Hawaii State Hospital murder suspect pleads not guilty as new details of his past come to light
HONOLULU (HawaiiNewsNow) - The man accused of killing his nurse at a group home on the Hawaii State Hospital grounds pleaded not guilty Monday in Honolulu Circuit Court.
Tommy Carvalho, 25, has a history of mental illness and violence, and his family had complained about his care by the state Health Department.
The struggle of his family and the allegations of murder evoke memories of a similar tragic case.
Carvalho is accused of stabbing 29-year-old Justin Bautista, who was working at his transitional housing on the hospital grounds a week ago.
Deputy Public Defender Edward Aquino spoke for Carvalho in court.
“At this time, we will waive public reading of the charges enter plea of not guilty and ask that the court set the matter for trial,” Aquino said.
Little has been released about the details of the crime.
Carvalho was allowed by a Kauai judge, based on reports of mental health experts, to move to a transitional group home at the hospital grounds where Bautista, a new father, was a nurse.
A hospital insider who knew Carvalho in the main hospital described him as a “25 y.o. big kid. Could get pushed into losing temper if teased, " the source told Hawaii News Now.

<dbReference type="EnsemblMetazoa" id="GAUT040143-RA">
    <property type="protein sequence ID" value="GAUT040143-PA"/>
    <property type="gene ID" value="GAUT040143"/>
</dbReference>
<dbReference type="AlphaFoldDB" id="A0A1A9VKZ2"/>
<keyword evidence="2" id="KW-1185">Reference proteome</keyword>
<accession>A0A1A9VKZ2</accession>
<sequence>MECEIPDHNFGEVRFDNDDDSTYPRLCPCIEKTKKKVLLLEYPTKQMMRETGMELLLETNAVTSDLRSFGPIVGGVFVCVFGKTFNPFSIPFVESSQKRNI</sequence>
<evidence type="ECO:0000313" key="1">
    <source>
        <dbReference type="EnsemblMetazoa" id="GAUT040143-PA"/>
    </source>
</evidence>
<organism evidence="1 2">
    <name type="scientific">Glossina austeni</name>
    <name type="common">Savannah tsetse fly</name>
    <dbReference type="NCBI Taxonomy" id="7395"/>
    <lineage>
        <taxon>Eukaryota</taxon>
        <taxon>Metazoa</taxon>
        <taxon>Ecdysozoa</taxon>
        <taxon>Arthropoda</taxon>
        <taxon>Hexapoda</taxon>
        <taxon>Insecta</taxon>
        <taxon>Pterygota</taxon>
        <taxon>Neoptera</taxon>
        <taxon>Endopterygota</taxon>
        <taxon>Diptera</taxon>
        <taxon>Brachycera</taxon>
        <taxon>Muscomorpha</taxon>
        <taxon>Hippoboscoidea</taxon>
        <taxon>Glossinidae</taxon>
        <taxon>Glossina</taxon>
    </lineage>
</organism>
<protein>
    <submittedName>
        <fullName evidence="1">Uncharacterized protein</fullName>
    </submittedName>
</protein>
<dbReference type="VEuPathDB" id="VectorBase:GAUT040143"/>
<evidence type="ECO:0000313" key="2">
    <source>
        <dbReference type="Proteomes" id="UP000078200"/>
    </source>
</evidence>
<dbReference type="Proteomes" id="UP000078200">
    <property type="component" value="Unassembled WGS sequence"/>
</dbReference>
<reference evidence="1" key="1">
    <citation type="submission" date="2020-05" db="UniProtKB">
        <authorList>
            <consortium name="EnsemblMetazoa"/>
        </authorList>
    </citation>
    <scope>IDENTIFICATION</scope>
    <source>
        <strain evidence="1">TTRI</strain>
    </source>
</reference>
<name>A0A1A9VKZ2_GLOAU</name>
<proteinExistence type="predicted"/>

“But (he) responds well to calm tone of voice when we discharged him in late August.”
On Monday, Judge Ronald Johnson found him unfit for bail.
“He does pose a serious risk of danger to any person in the community,” Johnson said from the bench, as Carvalho frowned in apparent confusion. “This court believes that currently, there is no condition ... that will reasonably assure the appearance of the person or safety of the community.”
Two years ago, while he was fighting an assault charge, Cravalho’s family filed a GoFundMe page in hopes of getting him legal help and better health care than they felt the state was providing.
“Tommy Carvalho from a very young age has struggled with mental disabilities that he was born with that range from mild to severe. Autism, dyslexia and ADHD,” the family wrote.
“Under the care of the State of Hawaii, Tommy was mistreated, abused and misunderstood.”
The family’s struggle had echoes of a murder case from 2006, when Adam Mau Goffredo killed three people at Tantalus after his family also tried to get him help for years.
“The family was never, shall I say, certain that Adam was getting the kind of treatment he needed,” said Mau’s attorney, Brook Hart.
Hart said he believed many of the same gaps remain in the mental health system.
Although his trial was set for January, it’s unclear how long it will take to decide Carvalho’s fate.
He will first be sent back to the Hawaii State Hospital to see if he is mentally fit to stand trial.
If he is, he’s likely to use his mental condition as a defense.
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